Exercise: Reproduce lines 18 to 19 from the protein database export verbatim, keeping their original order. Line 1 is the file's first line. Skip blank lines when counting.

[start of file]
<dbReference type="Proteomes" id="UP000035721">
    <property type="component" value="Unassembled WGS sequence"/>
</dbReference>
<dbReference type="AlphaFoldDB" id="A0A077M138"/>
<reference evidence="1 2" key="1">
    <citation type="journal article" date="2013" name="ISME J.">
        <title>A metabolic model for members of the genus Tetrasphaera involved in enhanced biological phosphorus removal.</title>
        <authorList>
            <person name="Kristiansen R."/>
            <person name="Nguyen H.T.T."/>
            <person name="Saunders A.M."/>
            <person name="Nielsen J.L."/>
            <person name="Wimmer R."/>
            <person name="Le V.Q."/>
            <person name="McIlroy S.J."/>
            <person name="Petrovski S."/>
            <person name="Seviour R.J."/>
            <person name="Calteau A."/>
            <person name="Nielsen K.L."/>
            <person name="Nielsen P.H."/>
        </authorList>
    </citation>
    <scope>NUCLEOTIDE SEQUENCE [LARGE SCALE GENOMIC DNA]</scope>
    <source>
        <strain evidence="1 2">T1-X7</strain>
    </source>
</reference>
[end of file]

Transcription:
            <person name="Calteau A."/>
            <person name="Nielsen K.L."/>